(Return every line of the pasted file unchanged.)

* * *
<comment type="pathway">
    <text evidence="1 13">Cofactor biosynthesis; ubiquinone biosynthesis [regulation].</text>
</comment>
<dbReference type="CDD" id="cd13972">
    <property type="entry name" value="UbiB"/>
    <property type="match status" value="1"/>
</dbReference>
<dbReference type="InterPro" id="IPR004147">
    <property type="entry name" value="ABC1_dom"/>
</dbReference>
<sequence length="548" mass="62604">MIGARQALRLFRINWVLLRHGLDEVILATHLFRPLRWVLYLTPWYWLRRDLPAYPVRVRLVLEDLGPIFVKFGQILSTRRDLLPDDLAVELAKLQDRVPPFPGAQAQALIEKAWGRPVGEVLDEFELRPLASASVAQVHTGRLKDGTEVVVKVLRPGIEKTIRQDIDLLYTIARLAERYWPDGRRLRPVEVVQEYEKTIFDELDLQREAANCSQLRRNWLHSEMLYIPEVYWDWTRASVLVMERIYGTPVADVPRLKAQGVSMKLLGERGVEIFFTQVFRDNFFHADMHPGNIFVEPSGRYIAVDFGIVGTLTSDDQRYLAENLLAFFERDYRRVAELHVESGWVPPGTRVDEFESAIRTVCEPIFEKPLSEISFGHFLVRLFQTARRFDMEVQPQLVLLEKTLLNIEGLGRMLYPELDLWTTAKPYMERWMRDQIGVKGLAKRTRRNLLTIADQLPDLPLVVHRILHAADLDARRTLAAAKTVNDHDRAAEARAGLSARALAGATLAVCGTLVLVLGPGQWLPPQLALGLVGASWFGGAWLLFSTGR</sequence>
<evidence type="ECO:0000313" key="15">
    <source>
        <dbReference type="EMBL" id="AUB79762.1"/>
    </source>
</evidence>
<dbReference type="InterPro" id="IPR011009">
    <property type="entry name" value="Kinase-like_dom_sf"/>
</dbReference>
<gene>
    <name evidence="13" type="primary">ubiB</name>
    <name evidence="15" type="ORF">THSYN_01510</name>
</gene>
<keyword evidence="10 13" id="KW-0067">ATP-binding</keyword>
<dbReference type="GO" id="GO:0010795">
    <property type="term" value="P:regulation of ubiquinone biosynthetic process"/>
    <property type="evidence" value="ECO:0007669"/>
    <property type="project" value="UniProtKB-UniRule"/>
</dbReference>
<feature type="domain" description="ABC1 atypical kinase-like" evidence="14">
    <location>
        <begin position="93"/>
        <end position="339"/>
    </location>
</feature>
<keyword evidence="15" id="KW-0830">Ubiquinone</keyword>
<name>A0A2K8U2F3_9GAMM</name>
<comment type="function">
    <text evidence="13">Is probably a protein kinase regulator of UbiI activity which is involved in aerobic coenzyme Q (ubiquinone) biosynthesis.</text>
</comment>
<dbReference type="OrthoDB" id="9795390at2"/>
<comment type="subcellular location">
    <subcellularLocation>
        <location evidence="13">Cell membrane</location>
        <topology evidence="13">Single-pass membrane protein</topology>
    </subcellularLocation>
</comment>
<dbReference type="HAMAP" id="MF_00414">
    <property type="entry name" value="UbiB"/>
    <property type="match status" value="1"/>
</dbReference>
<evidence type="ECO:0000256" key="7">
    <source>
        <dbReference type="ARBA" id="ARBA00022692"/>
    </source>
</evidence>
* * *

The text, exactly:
<comment type="pathway">
    <text evidence="1 13">Cofactor biosynthesis; ubiquinone biosynthesis [regulation].</text>
</comment>
<dbReference type="CDD" id="cd13972">
    <property type="entry name" value="UbiB"/>
    <property type="match status" value="1"/>
</dbReference>
<dbReference type="InterPro" id="IPR004147">
    <property type="entry name" value="ABC1_dom"/>
</dbReference>
<sequence length="548" mass="62604">MIGARQALRLFRINWVLLRHGLDEVILATHLFRPLRWVLYLTPWYWLRRDLPAYPVRVRLVLEDLGPIFVKFGQILSTRRDLLPDDLAVELAKLQDRVPPFPGAQAQALIEKAWGRPVGEVLDEFELRPLASASVAQVHTGRLKDGTEVVVKVLRPGIEKTIRQDIDLLYTIARLAERYWPDGRRLRPVEVVQEYEKTIFDELDLQREAANCSQLRRNWLHSEMLYIPEVYWDWTRASVLVMERIYGTPVADVPRLKAQGVSMKLLGERGVEIFFTQVFRDNFFHADMHPGNIFVEPSGRYIAVDFGIVGTLTSDDQRYLAENLLAFFERDYRRVAELHVESGWVPPGTRVDEFESAIRTVCEPIFEKPLSEISFGHFLVRLFQTARRFDMEVQPQLVLLEKTLLNIEGLGRMLYPELDLWTTAKPYMERWMRDQIGVKGLAKRTRRNLLTIADQLPDLPLVVHRILHAADLDARRTLAAAKTVNDHDRAAEARAGLSARALAGATLAVCGTLVLVLGPGQWLPPQLALGLVGASWFGGAWLLFSTGR</sequence>
<evidence type="ECO:0000313" key="15">
    <source>
        <dbReference type="EMBL" id="AUB79762.1"/>
    </source>
</evidence>
<dbReference type="InterPro" id="IPR011009">
    <property type="entry name" value="Kinase-like_dom_sf"/>
</dbReference>
<gene>
    <name evidence="13" type="primary">ubiB</name>
    <name evidence="15" type="ORF">THSYN_01510</name>
</gene>
<keyword evidence="10 13" id="KW-0067">ATP-binding</keyword>
<dbReference type="GO" id="GO:0010795">
    <property type="term" value="P:regulation of ubiquinone biosynthetic process"/>
    <property type="evidence" value="ECO:0007669"/>
    <property type="project" value="UniProtKB-UniRule"/>
</dbReference>
<feature type="domain" description="ABC1 atypical kinase-like" evidence="14">
    <location>
        <begin position="93"/>
        <end position="339"/>
    </location>
</feature>
<keyword evidence="15" id="KW-0830">Ubiquinone</keyword>
<name>A0A2K8U2F3_9GAMM</name>
<comment type="function">
    <text evidence="13">Is probably a protein kinase regulator of UbiI activity which is involved in aerobic coenzyme Q (ubiquinone) biosynthesis.</text>
</comment>
<dbReference type="OrthoDB" id="9795390at2"/>
<comment type="subcellular location">
    <subcellularLocation>
        <location evidence="13">Cell membrane</location>
        <topology evidence="13">Single-pass membrane protein</topology>
    </subcellularLocation>
</comment>
<dbReference type="HAMAP" id="MF_00414">
    <property type="entry name" value="UbiB"/>
    <property type="match status" value="1"/>
</dbReference>
<evidence type="ECO:0000256" key="7">
    <source>
        <dbReference type="ARBA" id="ARBA00022692"/>
    </source>
</evidence>